The NY Times provides some great data on the head to head operating costs and environmental impact of driving a Nissan Leaf versus a conventional car.
The one detail that I would like to see the NY Times address is the price volatility of gas prices versus electricity and the role that such volatility plays in determining the actual operating cost of each modal choice. With the rise of the smart grid, electricity prices will vary during the course of the day and smart electric car owners can recharge at night. This means that the 11 cent per kWh charge discussed above is too high. The electric car's operating cost will be even lower than is discussed here.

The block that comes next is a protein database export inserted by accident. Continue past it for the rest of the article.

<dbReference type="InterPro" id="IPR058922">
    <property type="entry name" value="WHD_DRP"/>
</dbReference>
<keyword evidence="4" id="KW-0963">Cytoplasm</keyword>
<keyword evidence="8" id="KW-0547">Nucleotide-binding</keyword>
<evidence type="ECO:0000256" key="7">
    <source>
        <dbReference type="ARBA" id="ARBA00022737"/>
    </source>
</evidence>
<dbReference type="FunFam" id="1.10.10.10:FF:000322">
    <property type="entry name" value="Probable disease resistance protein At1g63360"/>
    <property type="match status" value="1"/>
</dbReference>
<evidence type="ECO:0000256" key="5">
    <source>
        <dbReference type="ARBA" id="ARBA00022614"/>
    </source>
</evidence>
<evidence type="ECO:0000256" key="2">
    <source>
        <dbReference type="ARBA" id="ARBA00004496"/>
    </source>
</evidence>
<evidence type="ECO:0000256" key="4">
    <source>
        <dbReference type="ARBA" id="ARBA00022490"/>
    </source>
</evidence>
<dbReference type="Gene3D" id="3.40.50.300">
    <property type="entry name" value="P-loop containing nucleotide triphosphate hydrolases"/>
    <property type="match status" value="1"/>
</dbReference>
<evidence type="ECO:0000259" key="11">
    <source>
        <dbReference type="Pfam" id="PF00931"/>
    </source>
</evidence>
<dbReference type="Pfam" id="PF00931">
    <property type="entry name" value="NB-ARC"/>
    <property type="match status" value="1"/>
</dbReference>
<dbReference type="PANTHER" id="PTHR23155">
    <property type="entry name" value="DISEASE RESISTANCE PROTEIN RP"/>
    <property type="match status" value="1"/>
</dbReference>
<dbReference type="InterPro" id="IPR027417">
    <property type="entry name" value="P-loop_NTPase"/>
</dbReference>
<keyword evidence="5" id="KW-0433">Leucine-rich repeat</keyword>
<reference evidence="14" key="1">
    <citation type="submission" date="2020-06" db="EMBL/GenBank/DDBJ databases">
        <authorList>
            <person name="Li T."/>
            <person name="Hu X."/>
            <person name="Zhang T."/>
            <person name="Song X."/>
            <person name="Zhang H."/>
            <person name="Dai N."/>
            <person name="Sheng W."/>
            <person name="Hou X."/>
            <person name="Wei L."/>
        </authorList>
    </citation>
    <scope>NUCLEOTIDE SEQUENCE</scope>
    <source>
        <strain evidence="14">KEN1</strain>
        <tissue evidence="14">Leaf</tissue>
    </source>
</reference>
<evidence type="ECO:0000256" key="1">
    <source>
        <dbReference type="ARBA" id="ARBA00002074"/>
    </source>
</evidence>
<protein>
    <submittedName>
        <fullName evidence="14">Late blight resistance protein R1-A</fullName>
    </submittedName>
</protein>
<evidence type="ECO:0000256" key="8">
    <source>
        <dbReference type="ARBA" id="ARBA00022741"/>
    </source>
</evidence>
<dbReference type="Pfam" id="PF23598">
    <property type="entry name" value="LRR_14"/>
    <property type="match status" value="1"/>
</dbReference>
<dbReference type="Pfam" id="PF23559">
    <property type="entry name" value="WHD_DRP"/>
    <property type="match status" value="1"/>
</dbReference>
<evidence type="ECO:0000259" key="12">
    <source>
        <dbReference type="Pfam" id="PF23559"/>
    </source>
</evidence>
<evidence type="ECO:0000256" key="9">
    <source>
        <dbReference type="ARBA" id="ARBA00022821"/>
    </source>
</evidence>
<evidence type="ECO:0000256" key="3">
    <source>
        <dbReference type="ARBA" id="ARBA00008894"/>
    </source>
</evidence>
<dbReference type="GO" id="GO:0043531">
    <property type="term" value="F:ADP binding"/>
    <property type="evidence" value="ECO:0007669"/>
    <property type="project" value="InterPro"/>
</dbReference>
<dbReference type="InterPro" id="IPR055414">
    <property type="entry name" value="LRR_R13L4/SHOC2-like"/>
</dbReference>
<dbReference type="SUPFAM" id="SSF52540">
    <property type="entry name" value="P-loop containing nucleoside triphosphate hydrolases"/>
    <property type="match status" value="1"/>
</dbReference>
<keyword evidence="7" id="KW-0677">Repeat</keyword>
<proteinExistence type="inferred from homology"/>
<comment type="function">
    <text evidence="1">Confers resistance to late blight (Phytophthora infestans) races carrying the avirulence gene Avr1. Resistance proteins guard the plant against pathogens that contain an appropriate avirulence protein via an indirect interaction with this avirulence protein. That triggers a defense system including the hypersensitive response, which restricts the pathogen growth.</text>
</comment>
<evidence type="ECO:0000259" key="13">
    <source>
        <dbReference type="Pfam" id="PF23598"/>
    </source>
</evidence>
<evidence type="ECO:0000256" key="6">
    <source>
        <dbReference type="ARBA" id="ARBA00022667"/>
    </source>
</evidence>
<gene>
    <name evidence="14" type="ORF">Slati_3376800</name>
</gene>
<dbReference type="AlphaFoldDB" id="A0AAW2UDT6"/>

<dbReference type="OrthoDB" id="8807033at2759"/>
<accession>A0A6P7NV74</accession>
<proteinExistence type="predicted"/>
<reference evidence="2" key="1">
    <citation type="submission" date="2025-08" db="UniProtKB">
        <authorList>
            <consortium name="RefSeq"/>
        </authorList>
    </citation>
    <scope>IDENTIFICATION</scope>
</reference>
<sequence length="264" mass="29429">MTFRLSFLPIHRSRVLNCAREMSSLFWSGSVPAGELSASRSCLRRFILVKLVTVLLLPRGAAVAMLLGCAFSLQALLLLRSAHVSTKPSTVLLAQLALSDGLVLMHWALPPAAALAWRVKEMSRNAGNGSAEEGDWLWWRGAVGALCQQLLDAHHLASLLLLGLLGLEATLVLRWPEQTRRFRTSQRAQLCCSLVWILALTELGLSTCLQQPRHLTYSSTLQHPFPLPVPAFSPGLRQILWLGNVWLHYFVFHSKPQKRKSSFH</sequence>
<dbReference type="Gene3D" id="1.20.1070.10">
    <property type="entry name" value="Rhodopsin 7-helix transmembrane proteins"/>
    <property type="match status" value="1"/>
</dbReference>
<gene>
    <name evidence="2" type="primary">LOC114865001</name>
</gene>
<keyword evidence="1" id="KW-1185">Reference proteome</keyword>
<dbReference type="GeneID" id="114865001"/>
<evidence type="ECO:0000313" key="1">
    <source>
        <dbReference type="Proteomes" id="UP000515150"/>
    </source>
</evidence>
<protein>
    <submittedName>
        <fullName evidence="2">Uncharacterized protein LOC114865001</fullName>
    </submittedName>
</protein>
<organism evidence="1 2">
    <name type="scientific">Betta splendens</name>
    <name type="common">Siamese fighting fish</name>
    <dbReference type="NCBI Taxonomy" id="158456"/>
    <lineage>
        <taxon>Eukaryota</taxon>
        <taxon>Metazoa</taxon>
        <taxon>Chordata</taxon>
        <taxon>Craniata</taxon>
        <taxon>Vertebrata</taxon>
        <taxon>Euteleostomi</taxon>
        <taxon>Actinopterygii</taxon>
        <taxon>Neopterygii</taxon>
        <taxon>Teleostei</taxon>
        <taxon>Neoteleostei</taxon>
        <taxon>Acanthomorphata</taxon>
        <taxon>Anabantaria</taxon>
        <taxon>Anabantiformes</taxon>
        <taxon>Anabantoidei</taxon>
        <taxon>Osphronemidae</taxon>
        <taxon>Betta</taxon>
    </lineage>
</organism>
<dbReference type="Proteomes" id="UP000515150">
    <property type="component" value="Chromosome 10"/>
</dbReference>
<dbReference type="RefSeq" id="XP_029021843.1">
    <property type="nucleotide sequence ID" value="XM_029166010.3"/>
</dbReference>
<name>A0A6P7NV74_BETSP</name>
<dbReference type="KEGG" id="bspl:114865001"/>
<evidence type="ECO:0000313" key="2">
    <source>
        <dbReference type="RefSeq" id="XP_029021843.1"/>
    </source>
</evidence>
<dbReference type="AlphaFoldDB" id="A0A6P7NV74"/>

Now, gasoline prices are volatile over time and the electric car acts as a hedge against rising gasoline prices. It will interest me to see how many 2 car households hold a diversified portfolio with one gasoline car and one electric car and how responsive the utilization of these two cars are as gas prices go up and down. You can't hold gasoline inventories in large quantities in your garage but owning an electric car that you could charge with solar panels or using your neighbor's solar panels would be one way to sharply reduce the gasoline consumption per mile driven. As the chart above highlights, to really get this right -- -we need the electricity to be generated by low carbon renewable sources. In a high carbon area such as Ohio (where coal may generate 100% of power), electric car use may have a greater carbon factor than conventional cars.